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High-Tech Times Article 036

The Technology Tides of Fashion

Welcome back to the High-Tech Times. One of the main reasons I love Hawaii is our adoption of Alohaware. I fondly remember the “tie-burning” party I had when we moved out here a decade ago. But time, technology, and the fashion industry hold still for no man (or woman), and our clothes may soon reflect a few interesting changes.

According to the Wall Street Journal, Philips NV and fashion manufacturer Levi Strauss & Co. are developing jackets with built-in electronic equipment, promising consumers that the days of pockets bulging with phones, audio equipment, and wires have come to an end. Called ICD+, the water-resistant outdoor jackets feature built-in MP3 players, headsets, mobile-phone handsets, and small remote controls. Making a call is as easy as flipping up the collar, and MP3's can be accessed by reaching in a pocket, while buttons on the sleeve adjust volume controls.
The electronics jackets will be launched commercially in September, and will be available at some 40 boutiques across Europe, mainly in fashion centers like Paris, London, and Milan. Browse over to the Philips Web-site at
Though still in its infancy, wearable electronics are getting increased attention from clothing and electronics makers. What started with portable transistor radios may soon develop into fabrics that conduct electricity and can connect audio-video equipment and pocket computers. Several conceptual products have already been developed at tech labs around the globe, including a T-shirt featuring in-ear speakers and solar cells to provide energy, and a solar-energy recharge jacket serving as battery to a microphone and a video camera.   Massachusetts Institute of Technology Media Lab spin-off Charmed Technology has even launched high-profile fashion shows featuring futuristic-looking clothing showing all sorts of built-in wireless technology on catwalks around the globe.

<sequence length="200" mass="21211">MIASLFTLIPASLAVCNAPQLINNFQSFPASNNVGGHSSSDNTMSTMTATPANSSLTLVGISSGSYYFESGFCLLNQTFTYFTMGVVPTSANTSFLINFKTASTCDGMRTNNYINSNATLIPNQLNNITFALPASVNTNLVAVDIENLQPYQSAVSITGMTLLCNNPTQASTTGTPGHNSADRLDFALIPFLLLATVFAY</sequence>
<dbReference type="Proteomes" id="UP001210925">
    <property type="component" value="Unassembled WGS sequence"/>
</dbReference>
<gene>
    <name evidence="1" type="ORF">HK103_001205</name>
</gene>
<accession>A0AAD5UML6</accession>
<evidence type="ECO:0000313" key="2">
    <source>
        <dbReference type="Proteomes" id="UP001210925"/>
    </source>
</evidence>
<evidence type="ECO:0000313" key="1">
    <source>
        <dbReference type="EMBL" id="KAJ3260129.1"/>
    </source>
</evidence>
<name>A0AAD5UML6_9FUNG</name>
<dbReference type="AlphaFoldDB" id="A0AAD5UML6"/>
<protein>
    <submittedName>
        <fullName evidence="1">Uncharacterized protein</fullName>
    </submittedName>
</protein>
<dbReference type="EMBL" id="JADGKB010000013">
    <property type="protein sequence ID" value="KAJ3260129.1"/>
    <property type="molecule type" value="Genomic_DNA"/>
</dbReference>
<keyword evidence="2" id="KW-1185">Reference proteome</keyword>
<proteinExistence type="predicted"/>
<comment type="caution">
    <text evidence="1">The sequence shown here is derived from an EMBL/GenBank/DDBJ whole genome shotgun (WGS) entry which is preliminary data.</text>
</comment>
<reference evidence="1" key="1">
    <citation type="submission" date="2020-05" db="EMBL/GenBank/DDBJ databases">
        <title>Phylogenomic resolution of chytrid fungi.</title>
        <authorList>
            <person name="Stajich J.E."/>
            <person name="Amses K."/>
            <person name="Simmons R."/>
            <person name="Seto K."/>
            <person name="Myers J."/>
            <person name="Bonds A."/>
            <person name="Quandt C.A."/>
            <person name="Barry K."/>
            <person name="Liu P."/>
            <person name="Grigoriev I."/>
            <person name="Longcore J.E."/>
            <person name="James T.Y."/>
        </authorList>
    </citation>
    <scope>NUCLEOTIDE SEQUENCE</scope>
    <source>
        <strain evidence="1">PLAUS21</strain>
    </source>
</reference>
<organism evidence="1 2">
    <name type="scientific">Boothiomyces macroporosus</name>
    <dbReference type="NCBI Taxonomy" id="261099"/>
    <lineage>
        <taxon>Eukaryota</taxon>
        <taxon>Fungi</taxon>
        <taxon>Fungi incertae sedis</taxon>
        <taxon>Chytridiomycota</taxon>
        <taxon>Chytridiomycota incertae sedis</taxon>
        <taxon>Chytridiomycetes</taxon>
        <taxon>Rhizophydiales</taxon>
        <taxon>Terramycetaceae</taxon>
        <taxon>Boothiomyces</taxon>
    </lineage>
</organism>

But wearables aren't just geeky fantasies, they are serious business, and there are several commercial projects already up and running. Nike has started a tech lab aiming to integrate digital equipment like MP3 players into sports clothes; telecom equipment-maker Motorola and watch-maker Swatch each has developed a wristwatch equipped with a phone; and telecom manufacturer Telefon AB L.M. Ericsson will launch this autumn a clip-on wireless headset for mobile phones.
Not everyone is as enthusiastic about wearable electronics as Philips and Levi Strauss. Swedish fashion retailer Hennes & Mauritz AB has turned down at least one request from a Swedish university to develop wearables. The company thinks such garments would, for now, be too expensive for its consumers, while there are also questions about safety. But Philips and others aren't scared off.  So how do wearables work? Philips’ and Levi Strauss’ ICD+ jackets are equipped with a personal area network, or PAN: an electronic circuit woven into the jacket that serves as the backbone for various devices. Just like local area networks that connect computers to each other at offices, PAN allows the transport of data, power, and control signals within the garment. Several devices can be clipped on to a PAN, and they can be centrally controlled by a remote control with a small display that alerts users to every incoming phone call, e-mail, or the title of a song playing on an MP3 player.